Auto Shop: Tips for Finding a Reliable Mechanic

By David Pitt, AP Personal Finance Writer

DES MOINES, Iowa (AP) — Cars on the road are older than they've ever been, sporting an average age of 11 years. And you can be sure that many aren't getting the care they need.

In a survey last summer by AAA, about a quarter of the drivers said they neglected maintenance and repairs in the prior 12 months to save money.

Older cars are no longer under warranty so owners are paying for more repairs out of their own pockets, said Art Shaw, CEO of RepairPal Inc. in Emeryville, Calif., which offers repair estimates and shop recommendations.

Maintenance costs are becoming much more important because they're a significant chunk of the average car owner's budget. It all adds up to underscore that finding a trustworthy mechanic should be a top priority.

"This is actually becoming a much bigger deal more quickly than people understand," Shaw said.

Whether it's replacing a headlight, a battery, or something more serious, asking the right questions before choosing a repair shop is essential.

There are some basic tips to follow to help ensure that the mechanic jacks up your car and not your bill.

— Get recommendations

Use your social network to get referrals from co-workers, friends and family. If you're active on Facebook or other websites you may get some good feedback about reliable and honest mechanics.

Once you have a list of shops check the Better Business Bureau database for any history of complaints.

Several websites offer lists of shops. At users can search by zip code and car model. The company also offers a smartphone app.

Other online resources include and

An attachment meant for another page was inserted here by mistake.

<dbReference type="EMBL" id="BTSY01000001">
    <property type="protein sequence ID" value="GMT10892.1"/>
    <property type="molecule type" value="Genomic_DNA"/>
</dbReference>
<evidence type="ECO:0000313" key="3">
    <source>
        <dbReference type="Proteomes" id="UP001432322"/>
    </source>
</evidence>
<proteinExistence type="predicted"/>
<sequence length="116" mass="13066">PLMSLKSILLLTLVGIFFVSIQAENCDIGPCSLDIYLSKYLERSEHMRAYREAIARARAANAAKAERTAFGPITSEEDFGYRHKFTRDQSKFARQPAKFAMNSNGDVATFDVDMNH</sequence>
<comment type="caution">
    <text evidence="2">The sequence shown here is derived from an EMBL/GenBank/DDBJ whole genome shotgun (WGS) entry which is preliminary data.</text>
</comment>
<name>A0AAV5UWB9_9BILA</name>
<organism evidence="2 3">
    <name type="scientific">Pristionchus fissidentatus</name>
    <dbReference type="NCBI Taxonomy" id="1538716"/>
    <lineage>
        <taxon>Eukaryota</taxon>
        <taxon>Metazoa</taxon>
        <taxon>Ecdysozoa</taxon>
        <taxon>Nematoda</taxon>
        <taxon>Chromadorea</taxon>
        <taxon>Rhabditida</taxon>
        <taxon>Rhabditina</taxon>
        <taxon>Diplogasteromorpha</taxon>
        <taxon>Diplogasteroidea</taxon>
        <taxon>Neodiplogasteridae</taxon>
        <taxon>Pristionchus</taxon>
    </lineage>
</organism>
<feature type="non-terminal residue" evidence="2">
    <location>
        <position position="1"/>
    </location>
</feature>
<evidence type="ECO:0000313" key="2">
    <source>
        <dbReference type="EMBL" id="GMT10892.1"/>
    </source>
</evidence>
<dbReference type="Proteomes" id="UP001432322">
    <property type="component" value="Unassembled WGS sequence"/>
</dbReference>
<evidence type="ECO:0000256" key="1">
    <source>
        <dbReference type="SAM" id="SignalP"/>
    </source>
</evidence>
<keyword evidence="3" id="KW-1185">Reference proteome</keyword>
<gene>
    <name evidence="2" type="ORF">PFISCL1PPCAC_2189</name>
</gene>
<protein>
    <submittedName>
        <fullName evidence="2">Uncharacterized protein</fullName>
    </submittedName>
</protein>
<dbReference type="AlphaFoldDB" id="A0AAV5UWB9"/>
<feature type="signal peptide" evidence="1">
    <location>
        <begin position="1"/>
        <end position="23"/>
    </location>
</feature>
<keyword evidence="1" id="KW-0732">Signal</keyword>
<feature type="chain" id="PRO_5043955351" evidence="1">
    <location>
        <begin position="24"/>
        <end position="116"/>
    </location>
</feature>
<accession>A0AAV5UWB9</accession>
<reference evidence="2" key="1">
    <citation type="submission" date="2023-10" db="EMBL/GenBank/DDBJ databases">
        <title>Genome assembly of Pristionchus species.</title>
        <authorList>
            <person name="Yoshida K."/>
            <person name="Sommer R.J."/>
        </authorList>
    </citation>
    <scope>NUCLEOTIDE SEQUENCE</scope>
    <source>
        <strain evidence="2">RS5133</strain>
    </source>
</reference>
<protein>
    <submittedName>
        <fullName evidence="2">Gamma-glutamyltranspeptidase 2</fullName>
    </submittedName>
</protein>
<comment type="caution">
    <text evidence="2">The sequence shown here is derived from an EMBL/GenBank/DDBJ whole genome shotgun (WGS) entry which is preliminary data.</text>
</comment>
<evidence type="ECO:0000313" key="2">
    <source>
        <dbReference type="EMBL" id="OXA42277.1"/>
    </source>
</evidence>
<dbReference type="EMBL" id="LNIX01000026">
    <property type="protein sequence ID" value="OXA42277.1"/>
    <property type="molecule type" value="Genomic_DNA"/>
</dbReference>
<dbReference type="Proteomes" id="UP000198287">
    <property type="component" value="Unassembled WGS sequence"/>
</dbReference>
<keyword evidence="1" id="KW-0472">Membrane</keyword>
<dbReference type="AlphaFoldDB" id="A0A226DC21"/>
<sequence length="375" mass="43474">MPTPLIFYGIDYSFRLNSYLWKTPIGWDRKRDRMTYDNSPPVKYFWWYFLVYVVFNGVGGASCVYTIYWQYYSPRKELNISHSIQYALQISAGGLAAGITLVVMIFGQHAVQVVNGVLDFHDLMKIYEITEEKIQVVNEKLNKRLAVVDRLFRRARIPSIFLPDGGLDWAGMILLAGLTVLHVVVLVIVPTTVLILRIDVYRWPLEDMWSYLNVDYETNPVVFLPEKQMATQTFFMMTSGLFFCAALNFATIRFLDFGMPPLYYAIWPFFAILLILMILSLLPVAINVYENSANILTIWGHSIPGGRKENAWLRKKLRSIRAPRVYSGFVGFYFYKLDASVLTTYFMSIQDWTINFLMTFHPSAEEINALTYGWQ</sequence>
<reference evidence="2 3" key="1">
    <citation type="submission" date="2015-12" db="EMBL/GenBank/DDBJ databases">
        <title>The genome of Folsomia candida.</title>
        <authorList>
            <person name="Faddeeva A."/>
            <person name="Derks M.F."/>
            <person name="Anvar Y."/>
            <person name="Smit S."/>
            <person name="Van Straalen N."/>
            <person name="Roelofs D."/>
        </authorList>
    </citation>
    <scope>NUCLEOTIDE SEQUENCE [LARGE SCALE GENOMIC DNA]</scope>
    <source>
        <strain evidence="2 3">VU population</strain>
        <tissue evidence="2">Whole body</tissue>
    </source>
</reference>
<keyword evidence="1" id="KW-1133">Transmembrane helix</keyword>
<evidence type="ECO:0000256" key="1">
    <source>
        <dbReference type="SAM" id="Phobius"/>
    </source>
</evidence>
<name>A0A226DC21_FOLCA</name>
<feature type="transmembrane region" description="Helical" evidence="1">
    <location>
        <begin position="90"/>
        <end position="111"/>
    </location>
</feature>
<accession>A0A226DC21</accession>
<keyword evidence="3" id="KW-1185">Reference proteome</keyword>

— Check for qualifications

It's important to look for and ask about whether a shop's mechanics carry any certifications. A few of the possibilities include:

AAA Approved Auto Repair: A program of AAA. About 8,000 approved shops are inspected and must pass standards set by the auto club. They must provide customers with written estimates, return replaced parts and offer a 12-month warranty.

ASA: Automotive Service Association: Its members agree to adhere to a code of ethics including fair prices, skilled technicians, and price estimates. It holds annual conventions focused on technical and management training.

ASE: A nonprofit group, National Institute for Automotive Service Excellence tests and certifies mechanics. They must pass an exam and have at least two years of experience. Retesting is required every five years to maintain certification. They display a blue and white ASE logo.

SAE: An international association of engineers and technical experts in the aerospace, automotive, and commercial vehicle industries which provides training, standards and technical publications.

Another issue to ask about is their equipment. Computerized diagnostic equipment and access to online repair systems — which provide the latest repair manuals and instructions — are basic tools of the trade these days.

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